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Published: Tuesday, July 26, 2011, 3:59 p.m.

How 7 brands of gluten-free beer stack up against conventional suds

  • Gluten-free beers, from left: Toleration Ale, Redbridge Gluten Free Sorghum Beer, New Planet Gluten Free Beer, St Peter's Sorgham Beer, Bard's Sorghum...

    Sarah Weiser / The Herald

    Gluten-free beers, from left: Toleration Ale, Redbridge Gluten Free Sorghum Beer, New Planet Gluten Free Beer, St Peter's Sorgham Beer, Bard's Sorghum Malt Beer, New Grist Beer, and Green's Gluten Free Dubbel Dark Ale.

Throughout our marriage, my wife, Erin, and I have enjoyed a few pints of beer.
In her old restaurant job, it was necessary for her to visit breweries and try different kinds of beers. We became fast fans of Boundary Bay Brewery, Chuckanut Brewery, Elysian Brewery and others. Name a brewery in the Puget Sound region and we most likely tried their beer.
As her husband -- and fellow taste-tester -- it was bliss.
Then she developed a gluten problem.
Since most beers are brewed using wheat and barley, an intolerance to gluten is an intolerance to beer. The party was over.
What I didn't know is that a burgeoning market in the beer industry is the brewing of gluten-free beer. With an increase in the number of people with celiac disease and other disorders that cause gluten intolerance, gluten-free beer has been taking up more and more shelf space in the beer cooler.
"People are becoming more knowledgeable of the symptoms in which gluten can cause on one's health," said New Planet Beer Marketing Director Danielle Quatrochi, "so people are being diagnosed sooner and more often than before. There's also been a lot of press around the benefits of a gluten-free diet, opening the door for companies to add gluten-free options to their product mix."
Gluten-free options lack depth compared to regular beer, and sorghum, often the leading ingredient in gluten-free beer, gives it a distinct flavor and finish. Some beers try to mask it with malts, while others do away with sorghum entirely, using corn, rice and sugars instead.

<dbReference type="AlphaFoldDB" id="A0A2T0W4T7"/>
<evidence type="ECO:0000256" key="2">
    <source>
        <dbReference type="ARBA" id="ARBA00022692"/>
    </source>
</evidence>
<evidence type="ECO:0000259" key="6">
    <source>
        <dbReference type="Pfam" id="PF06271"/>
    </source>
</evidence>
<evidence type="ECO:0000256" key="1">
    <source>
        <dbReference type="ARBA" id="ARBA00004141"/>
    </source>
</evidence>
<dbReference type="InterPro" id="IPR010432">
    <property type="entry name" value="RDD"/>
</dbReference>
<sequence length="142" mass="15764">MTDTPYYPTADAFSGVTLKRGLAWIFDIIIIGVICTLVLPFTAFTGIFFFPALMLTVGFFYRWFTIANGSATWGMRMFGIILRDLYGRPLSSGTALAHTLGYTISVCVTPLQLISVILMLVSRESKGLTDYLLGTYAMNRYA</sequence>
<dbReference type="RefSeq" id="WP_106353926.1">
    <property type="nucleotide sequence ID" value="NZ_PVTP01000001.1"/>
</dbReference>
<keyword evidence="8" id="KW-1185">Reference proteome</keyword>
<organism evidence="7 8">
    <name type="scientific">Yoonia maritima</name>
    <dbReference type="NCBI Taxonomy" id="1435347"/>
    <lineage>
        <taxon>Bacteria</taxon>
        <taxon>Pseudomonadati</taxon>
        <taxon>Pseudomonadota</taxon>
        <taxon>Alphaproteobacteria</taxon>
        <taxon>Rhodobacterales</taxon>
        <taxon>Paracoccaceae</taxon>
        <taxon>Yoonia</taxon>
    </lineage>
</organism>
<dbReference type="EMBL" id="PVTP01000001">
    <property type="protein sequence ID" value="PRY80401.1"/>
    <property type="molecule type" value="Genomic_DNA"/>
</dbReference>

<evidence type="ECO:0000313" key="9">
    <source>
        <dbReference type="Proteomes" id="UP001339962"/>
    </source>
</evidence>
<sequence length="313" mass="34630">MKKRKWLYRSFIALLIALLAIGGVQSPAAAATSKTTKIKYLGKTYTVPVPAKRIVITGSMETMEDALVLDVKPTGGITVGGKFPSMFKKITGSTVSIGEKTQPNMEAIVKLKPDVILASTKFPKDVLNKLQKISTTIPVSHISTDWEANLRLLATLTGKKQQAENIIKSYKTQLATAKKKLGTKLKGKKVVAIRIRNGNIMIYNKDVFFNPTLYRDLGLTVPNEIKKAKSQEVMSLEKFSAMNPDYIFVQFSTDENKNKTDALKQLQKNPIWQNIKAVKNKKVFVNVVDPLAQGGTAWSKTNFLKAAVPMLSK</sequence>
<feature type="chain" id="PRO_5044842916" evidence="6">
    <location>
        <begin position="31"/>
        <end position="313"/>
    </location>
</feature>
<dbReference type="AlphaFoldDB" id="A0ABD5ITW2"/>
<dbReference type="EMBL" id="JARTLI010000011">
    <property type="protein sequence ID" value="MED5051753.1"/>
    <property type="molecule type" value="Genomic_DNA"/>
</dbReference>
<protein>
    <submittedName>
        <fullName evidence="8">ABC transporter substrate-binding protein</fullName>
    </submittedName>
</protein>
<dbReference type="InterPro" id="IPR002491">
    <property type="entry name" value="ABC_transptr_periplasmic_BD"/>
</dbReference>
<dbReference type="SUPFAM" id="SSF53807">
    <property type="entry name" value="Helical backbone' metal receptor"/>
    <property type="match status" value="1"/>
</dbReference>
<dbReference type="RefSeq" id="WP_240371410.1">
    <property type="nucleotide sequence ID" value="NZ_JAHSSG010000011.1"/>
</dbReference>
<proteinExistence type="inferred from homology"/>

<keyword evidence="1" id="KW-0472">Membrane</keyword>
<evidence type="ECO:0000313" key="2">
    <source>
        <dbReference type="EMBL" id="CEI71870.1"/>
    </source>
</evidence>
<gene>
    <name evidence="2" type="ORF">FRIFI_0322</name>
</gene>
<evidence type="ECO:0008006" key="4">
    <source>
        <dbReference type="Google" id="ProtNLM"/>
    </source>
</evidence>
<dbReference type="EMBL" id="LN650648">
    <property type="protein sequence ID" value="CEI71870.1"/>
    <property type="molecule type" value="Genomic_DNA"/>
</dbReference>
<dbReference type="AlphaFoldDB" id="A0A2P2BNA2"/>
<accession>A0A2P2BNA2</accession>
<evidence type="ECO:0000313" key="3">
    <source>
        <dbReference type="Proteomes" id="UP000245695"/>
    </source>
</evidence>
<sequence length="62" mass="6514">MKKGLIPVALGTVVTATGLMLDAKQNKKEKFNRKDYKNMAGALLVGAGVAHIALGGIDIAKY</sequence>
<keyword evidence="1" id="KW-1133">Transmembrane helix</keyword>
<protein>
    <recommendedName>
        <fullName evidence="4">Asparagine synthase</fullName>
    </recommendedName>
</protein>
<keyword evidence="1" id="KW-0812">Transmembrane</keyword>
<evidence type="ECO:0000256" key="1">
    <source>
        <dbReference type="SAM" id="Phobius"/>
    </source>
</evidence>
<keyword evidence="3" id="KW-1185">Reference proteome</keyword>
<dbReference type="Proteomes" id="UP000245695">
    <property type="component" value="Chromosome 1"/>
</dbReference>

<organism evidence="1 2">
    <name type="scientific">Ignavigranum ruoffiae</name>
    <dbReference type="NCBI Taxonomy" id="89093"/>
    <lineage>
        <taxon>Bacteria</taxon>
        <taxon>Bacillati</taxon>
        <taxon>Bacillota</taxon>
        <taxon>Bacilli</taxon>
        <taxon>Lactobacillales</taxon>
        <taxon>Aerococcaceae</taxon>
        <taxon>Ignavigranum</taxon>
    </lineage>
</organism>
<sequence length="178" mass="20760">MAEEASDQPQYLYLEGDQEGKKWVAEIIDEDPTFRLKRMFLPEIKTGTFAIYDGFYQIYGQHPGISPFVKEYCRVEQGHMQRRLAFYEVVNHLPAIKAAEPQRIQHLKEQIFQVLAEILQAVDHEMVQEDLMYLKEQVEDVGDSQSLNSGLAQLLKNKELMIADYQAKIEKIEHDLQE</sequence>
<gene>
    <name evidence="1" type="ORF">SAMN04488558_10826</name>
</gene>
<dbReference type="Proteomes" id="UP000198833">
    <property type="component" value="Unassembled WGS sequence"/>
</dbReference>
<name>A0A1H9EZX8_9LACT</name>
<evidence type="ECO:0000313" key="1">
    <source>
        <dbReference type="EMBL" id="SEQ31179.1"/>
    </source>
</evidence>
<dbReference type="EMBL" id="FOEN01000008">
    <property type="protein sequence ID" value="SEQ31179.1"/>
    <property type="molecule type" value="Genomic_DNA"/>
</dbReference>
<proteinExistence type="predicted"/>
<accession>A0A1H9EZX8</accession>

Recently I gathered all the gluten-free beers I could get my hands on and had my wife and our family friend Kit Hansen, who is celiac, review them. Here's their verdict.
Ingredients: Sorghum, hops, gluten-free yeast
Review: Anheuser-Busch's take on a gluten-free beer is a basic American-style lager made from sorghum. This is definitely a clean beer with solid body and nice, subtle finish; the lack of a real sorghum bitter finish got it a thumbs up from the group. And though Kit said he could taste the Anheuser-Busch in it, this isn't a Bud Light clone.
New Grist
Ingredients: Sorghum, hops, rice and gluten-free yeast grown on molasses
Review: There just isn't a lot to New Grist, Lakewood Brewery's take on a gluten-free beer. It has a very light body and is eminently forgettable. In fact, Erin compared it to a very light, carbonated sake.
Ingredients: Sorghum, yeast, hops
Review: Made from malted sorghum, Bards is strong up front, with notes of caramel and fruit. But, unlike most gluten-free beers that have a distinctly bitter finish, Bards has really no finish. Overall with a solid malt backbone and a nice body, Bards is a respectable gluten-free beer.
Ingredients: All three use millet, buckwheat, rice, sorghum, hops and yeast.
Review: The Dubbel Dark Ale has a slight sorghum finish, but it is sweet up front and passes nicely for a Belgian-style dubbel. The Tripel Blonde Ale has notes of fruit up front and has the characteristic mouthfeel of a true tripel. But the best Green's offering is the Amber Ale. Medium-bodied with notes of caramel, Green's Amber Ale doesn't have much of the sorghum finish and is the most balanced of the three.
Ingredients: Challenger, Liberty and Cascade hops, top-fermenting yeast and specially prepared sugars.
Review: This offering from Nick Stafford's Hambleton Ales in England didn't taste much like beer. More like a slightly hoppy barleywine. It had an aroma of dates and figs and was very sweet, but it had almost no carbonation. Erin compared it to a port.
New Planet
Ingredients: All three use sorghum, hops and yeast; Pale Ale also uses brown rice extract, molasses; Raspberry Ale also uses corn extract, natural Oregon raspberry puree, orange peel; Lightly Ale also uses corn extract, orange peel.
Review: The star of this Boulder, Colo., brewery is Off the Grid Pale Ale. With a malty backbone and hoppy finish, it was hard to tell it was a gluten-free beer. Kit, who hasn't had a real beer for four years, was blown away by how much it reminded him of a true pale ale. The Tread Lightly Ale is a very light beer with a distinct sorghum finish, and the 3R Raspberry Ale is a very carbonated, light ale that is reminiscent of a raspberry cider.
St. Peters
Ingredients: Sorghum, hops, water
Review: If you don't like European lagers, you will not like this beer. It starts very bitter and has a distinct grassy aroma. It seemed to get better after it had been opened for a little while and was definitely a beer that paired well with food.
Where to buy
Two places with a variety of gluten-free beers:
• Sno-Isle Natural Foods Co-op, 2804 Grand Ave., Everett; 425-259-3798.
• Janell's Gluten-Free Market, 7024 Evergreen Way, Suite A, Everett; 425-347-3500
New Planet Beer
New Planet Beer is a gluten-free brewery based in Boulder, Colo. New Planet's beer isn't available in Washington, but they plan on having it on shelves in the state in early September. For more information on New Planet, visit
Story tags » Food

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